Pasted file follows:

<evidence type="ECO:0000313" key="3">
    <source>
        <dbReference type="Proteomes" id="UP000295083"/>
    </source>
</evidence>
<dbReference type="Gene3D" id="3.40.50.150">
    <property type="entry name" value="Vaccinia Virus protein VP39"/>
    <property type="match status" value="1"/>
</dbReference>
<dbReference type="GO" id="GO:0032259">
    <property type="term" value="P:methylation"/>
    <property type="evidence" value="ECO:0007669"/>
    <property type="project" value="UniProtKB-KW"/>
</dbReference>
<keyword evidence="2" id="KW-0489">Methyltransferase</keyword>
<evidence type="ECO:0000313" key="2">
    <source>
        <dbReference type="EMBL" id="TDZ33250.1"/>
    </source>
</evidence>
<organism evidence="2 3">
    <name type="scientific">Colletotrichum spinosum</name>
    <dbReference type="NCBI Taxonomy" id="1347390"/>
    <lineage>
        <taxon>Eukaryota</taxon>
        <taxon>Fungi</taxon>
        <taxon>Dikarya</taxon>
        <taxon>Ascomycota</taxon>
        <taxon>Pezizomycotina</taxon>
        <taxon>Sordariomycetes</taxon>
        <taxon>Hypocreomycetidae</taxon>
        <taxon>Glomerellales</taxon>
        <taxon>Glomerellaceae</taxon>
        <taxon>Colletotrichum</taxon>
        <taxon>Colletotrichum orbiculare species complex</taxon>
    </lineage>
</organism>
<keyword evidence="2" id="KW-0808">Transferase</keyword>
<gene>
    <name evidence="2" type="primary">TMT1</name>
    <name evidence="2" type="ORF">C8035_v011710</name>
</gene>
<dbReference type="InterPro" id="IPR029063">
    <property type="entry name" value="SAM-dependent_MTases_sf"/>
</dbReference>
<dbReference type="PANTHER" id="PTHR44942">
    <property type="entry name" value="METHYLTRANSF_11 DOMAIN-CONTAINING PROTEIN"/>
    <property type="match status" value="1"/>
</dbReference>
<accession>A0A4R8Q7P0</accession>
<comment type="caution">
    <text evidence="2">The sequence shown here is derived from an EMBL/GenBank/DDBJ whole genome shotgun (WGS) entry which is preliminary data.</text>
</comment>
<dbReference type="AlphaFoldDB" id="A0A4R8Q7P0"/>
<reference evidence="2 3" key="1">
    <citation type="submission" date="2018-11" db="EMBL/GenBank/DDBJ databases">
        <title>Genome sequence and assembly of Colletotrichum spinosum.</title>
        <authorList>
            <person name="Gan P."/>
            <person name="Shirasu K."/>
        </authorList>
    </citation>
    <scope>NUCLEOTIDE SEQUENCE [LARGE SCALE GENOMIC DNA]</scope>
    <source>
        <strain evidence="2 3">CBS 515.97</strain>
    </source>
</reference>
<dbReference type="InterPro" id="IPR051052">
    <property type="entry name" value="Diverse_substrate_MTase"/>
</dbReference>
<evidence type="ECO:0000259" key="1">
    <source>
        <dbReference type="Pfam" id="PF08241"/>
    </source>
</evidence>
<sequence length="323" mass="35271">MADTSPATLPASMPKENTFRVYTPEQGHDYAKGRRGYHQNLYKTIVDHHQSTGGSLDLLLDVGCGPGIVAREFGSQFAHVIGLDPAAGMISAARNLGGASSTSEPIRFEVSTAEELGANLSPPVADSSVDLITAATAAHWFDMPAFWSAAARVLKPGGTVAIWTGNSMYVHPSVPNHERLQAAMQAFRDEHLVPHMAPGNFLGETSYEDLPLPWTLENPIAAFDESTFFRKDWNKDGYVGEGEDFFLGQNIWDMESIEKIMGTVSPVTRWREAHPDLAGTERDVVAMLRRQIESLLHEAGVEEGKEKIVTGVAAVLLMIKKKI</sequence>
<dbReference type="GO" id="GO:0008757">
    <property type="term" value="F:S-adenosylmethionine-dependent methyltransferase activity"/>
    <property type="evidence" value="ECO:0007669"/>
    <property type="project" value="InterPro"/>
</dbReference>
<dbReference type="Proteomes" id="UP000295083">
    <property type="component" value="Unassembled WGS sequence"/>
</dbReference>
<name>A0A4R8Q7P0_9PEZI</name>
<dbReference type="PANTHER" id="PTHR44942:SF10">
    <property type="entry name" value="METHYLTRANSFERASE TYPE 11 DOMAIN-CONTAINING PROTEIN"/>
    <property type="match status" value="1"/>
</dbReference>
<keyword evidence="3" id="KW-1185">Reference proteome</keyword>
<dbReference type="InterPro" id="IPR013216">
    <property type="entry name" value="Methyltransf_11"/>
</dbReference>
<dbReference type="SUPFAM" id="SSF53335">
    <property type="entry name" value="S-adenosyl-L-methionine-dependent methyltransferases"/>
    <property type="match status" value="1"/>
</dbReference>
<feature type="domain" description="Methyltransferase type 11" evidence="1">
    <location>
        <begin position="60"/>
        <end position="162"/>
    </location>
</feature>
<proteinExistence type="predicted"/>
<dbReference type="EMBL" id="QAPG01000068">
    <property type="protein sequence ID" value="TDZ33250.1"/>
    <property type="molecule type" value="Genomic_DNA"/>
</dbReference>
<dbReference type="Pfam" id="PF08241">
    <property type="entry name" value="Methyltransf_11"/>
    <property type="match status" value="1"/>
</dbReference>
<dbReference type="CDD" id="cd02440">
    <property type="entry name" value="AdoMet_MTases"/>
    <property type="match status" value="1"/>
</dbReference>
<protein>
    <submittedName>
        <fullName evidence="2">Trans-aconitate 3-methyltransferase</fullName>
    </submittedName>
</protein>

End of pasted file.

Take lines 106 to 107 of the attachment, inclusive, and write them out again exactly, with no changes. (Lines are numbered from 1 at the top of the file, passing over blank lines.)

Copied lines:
    <property type="protein sequence ID" value="TDZ33250.1"/>
    <property type="molecule type" value="Genomic_DNA"/>